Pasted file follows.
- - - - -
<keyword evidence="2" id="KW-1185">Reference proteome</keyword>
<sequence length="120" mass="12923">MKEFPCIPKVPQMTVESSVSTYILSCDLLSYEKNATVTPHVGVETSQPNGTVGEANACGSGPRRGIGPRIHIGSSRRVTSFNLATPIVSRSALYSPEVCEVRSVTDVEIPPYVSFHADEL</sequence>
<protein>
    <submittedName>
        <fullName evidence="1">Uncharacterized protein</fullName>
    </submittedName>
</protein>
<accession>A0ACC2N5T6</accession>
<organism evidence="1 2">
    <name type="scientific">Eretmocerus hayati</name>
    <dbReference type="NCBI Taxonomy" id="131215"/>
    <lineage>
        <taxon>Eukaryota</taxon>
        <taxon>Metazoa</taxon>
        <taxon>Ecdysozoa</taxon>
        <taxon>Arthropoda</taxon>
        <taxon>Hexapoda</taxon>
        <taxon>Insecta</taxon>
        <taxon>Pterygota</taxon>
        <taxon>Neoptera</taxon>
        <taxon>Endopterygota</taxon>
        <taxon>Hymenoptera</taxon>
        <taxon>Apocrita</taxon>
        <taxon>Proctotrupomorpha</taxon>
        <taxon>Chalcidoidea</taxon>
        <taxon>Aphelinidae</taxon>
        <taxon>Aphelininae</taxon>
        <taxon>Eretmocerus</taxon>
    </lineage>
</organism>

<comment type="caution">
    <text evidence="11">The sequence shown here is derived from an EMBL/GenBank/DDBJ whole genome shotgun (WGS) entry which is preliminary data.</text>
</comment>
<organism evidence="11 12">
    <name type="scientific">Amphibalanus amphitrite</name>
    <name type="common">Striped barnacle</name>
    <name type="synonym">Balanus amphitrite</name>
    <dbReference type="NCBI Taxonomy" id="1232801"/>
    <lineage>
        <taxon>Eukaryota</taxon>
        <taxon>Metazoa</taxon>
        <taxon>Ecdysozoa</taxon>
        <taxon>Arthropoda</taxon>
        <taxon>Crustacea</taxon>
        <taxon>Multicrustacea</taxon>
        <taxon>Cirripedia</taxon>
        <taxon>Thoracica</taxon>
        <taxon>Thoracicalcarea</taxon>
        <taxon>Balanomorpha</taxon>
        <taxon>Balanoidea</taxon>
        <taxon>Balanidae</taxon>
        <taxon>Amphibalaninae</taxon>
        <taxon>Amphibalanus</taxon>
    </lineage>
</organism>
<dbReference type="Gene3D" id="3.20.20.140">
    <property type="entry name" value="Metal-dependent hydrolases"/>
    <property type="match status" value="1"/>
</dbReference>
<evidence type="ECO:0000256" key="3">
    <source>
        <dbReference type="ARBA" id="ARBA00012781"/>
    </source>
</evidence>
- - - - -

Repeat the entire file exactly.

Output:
<keyword evidence="2" id="KW-1185">Reference proteome</keyword>
<sequence length="120" mass="12923">MKEFPCIPKVPQMTVESSVSTYILSCDLLSYEKNATVTPHVGVETSQPNGTVGEANACGSGPRRGIGPRIHIGSSRRVTSFNLATPIVSRSALYSPEVCEVRSVTDVEIPPYVSFHADEL</sequence>
<protein>
    <submittedName>
        <fullName evidence="1">Uncharacterized protein</fullName>
    </submittedName>
</protein>
<accession>A0ACC2N5T6</accession>
<organism evidence="1 2">
    <name type="scientific">Eretmocerus hayati</name>
    <dbReference type="NCBI Taxonomy" id="131215"/>
    <lineage>
        <taxon>Eukaryota</taxon>
        <taxon>Metazoa</taxon>
        <taxon>Ecdysozoa</taxon>
        <taxon>Arthropoda</taxon>
        <taxon>Hexapoda</taxon>
        <taxon>Insecta</taxon>
        <taxon>Pterygota</taxon>
        <taxon>Neoptera</taxon>
        <taxon>Endopterygota</taxon>
        <taxon>Hymenoptera</taxon>
        <taxon>Apocrita</taxon>
        <taxon>Proctotrupomorpha</taxon>
        <taxon>Chalcidoidea</taxon>
        <taxon>Aphelinidae</taxon>
        <taxon>Aphelininae</taxon>
        <taxon>Eretmocerus</taxon>
    </lineage>
</organism>

<comment type="caution">
    <text evidence="11">The sequence shown here is derived from an EMBL/GenBank/DDBJ whole genome shotgun (WGS) entry which is preliminary data.</text>
</comment>
<organism evidence="11 12">
    <name type="scientific">Amphibalanus amphitrite</name>
    <name type="common">Striped barnacle</name>
    <name type="synonym">Balanus amphitrite</name>
    <dbReference type="NCBI Taxonomy" id="1232801"/>
    <lineage>
        <taxon>Eukaryota</taxon>
        <taxon>Metazoa</taxon>
        <taxon>Ecdysozoa</taxon>
        <taxon>Arthropoda</taxon>
        <taxon>Crustacea</taxon>
        <taxon>Multicrustacea</taxon>
        <taxon>Cirripedia</taxon>
        <taxon>Thoracica</taxon>
        <taxon>Thoracicalcarea</taxon>
        <taxon>Balanomorpha</taxon>
        <taxon>Balanoidea</taxon>
        <taxon>Balanidae</taxon>
        <taxon>Amphibalaninae</taxon>
        <taxon>Amphibalanus</taxon>
    </lineage>
</organism>
<dbReference type="Gene3D" id="3.20.20.140">
    <property type="entry name" value="Metal-dependent hydrolases"/>
    <property type="match status" value="1"/>
</dbReference>
<evidence type="ECO:0000256" key="3">
    <source>
        <dbReference type="ARBA" id="ARBA00012781"/>
    </source>
</evidence>